The Reluctant Fundamentalist : Pakistan and the Use of Religion
The book The Reluctant Fundamentalist by Mohsin Hamid follows the life of Changez, a Pakistani man who comes to the United States in search of opportunity - The Reluctant Fundamentalist : Pakistan and the Use of Religion introduction. After the September 11th terrorist attacks, he finds that he is viewed differently by Americans. Changez serves as an example of the tensions existing in Pakistan between Islam and modernity in a global setting. In this paper I will argue that the state used religion to serve political needs in Pakistan’s birth, development of its government policies and its modern educational practices.
Since the partition of India, there were signs that Islamic movements were demanding creation of a nation. Allama Iqbal, a philosopher of Muslim India, is credited with articulating the idea that only creating an Islamic state the Islamic society could be preserved. Iqbal also viewed Islam as a binding force, which would integrate the Muslim community consisting of various ethnic and linguistic origins, thus making his view of nationalism both ideological as well as territorial.
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In 1940, Muhammad Ali Jinnah, passed the Lahore resolution, a political statement adopted by the Muslim League demanding the creation of independent states for Muslims. The majority of the congress were non-religious and opposed the division, however the idea was taken up by the Hindu and Muslim masses. In a short amount of time the Muslim League mobilized the Muslim population behind the slogan of “Pakistan- a nation for Muslims”.
Religion was always described as the most important basis of Muslim nationhood, but it is noteworthy that in Pakistan’s case, Islam was used as a way to foster group identity with the intent of mobilizing the masses. The actual belief system of Islam did not play a significant role in the pre-independence days, since the Muslim League did not appeal to the ulama (Muslims legal scholars).
Pakistan was created in 1947, and it hardly had any national unity: they did not speak the same language or have a homogenous culture, making it obvious that the creation of Pakistan as a nation was influenced more by a well articulated ideology during the pre-independence era rather than by ethnic and religious ideas. In retrospect, one can say that Pakistan was created as a reaction from Hindu nationalism using religion as a predominant force for patriotism. Islamic fundamentalism has become influential in Pakistan in the past twenty years.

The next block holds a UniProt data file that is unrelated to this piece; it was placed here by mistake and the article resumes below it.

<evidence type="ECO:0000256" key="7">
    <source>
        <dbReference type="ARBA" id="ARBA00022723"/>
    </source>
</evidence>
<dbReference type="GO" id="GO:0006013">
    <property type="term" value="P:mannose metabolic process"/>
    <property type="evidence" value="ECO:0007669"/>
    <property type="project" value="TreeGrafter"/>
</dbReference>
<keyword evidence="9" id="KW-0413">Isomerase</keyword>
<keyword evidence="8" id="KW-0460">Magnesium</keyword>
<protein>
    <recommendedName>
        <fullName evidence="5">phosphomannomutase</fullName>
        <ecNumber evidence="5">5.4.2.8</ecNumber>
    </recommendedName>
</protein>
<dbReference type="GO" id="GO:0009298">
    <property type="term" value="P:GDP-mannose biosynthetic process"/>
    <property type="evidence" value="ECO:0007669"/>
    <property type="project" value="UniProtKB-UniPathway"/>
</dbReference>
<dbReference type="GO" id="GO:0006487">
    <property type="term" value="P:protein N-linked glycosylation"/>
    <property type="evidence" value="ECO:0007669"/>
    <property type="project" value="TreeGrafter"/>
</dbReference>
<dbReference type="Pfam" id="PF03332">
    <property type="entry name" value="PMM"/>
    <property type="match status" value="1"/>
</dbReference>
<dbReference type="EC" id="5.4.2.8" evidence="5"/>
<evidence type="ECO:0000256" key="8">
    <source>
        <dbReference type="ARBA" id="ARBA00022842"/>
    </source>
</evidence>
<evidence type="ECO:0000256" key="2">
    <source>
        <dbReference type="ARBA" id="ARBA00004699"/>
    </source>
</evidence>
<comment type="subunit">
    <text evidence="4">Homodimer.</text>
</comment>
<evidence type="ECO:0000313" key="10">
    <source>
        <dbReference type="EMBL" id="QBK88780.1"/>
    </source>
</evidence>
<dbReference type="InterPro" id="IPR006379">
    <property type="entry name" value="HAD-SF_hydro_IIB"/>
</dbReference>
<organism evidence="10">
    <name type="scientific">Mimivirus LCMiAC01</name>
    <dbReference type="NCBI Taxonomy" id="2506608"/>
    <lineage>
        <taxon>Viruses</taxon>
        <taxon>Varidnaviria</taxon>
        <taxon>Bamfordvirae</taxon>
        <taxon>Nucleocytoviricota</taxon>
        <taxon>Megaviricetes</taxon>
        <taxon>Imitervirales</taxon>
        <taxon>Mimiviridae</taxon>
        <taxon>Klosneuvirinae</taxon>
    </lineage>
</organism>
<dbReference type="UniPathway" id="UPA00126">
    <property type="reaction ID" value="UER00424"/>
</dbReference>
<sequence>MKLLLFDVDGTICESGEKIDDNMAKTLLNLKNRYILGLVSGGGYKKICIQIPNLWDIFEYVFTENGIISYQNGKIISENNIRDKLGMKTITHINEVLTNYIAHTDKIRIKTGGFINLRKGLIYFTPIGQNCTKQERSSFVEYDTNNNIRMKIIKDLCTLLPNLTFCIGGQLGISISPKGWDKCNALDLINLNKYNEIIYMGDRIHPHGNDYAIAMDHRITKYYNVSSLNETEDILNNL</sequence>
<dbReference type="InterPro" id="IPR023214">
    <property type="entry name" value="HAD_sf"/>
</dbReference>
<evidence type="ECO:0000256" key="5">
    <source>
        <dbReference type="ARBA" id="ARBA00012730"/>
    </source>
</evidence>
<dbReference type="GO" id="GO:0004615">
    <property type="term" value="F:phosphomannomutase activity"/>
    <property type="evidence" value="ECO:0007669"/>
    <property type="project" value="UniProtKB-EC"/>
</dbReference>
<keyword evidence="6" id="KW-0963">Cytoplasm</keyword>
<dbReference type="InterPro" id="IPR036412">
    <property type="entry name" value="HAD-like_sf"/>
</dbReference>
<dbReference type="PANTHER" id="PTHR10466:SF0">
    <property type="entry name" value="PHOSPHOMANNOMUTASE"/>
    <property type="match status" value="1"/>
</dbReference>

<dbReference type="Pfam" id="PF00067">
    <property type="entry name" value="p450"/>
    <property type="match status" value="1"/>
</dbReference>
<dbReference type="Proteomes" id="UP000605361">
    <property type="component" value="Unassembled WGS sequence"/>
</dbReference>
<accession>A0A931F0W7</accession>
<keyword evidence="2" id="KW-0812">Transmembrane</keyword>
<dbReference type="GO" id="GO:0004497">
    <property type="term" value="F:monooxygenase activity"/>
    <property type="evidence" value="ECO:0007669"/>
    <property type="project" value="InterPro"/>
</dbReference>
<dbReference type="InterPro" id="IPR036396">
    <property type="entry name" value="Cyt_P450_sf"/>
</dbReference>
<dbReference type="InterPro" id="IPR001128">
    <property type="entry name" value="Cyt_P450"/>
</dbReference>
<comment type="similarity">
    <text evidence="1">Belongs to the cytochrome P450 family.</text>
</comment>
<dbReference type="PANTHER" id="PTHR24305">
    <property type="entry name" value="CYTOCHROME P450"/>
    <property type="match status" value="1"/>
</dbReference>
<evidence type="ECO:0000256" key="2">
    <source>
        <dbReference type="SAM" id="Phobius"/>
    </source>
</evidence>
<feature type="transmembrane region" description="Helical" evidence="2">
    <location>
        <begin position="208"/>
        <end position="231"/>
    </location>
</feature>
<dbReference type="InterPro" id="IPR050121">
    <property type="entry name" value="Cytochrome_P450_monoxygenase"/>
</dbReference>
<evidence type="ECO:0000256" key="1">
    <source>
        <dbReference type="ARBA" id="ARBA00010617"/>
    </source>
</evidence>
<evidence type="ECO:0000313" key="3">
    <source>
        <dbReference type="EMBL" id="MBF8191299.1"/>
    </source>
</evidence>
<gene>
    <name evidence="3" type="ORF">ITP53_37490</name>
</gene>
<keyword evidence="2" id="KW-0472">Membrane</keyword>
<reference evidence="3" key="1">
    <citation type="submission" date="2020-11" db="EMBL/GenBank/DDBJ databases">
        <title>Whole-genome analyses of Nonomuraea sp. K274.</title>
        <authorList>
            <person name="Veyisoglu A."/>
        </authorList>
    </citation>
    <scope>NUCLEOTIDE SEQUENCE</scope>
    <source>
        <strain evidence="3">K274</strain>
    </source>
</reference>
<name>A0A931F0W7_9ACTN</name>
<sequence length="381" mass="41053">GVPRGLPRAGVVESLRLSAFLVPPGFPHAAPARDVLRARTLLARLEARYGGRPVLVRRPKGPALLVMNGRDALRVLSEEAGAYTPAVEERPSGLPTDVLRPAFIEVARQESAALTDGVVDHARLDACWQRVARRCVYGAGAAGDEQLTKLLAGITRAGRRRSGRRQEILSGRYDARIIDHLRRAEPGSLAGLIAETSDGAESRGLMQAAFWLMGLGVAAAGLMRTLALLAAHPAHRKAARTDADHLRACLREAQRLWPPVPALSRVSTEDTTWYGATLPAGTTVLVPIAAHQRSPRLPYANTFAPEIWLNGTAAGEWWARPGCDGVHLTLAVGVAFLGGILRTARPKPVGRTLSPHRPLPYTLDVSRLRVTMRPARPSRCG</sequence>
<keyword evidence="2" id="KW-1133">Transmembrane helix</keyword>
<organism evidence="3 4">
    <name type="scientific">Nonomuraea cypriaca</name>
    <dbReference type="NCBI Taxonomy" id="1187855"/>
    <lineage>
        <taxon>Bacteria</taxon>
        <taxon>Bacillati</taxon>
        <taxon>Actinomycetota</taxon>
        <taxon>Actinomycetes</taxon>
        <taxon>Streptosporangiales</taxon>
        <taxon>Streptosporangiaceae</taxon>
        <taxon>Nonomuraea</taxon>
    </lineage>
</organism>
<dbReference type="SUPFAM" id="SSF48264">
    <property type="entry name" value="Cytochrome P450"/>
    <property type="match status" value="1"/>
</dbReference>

The ruling class has managed to combine religion and state with the intent to make a semi-theocratic nation in order to justify unelected regimes and deny rights to minorities. In 1978, through a military coup, General Muhammad Zia-ul-Hiaq, took control of Pakistani government and passed Islamic laws, planting a seed for Islamic fundamentalism. After decades of exploitation of religion by autocrats, the poor majority started to believe that if Islam was the solution for all the problems then the power should be given to those who are most publicly devout.
This idea of Islamic politics was present since the creation of Pakistan, by a group called Jimat-ul-Ulema-Islam (JUI) leaded by Abul A’la Maududi. Maududi was a supporter of Sharia law. It was not until 2009 that a Sharia law passed. Islam is again, used to justify military coups and political rhetoric just as it had been used in Pakistan birth, proving that religion has more strategic importance rather than personal devotion. Schools across Pakistan serve as the battleground for strategy and devotion. The government funds Madrassas, which are religious schools.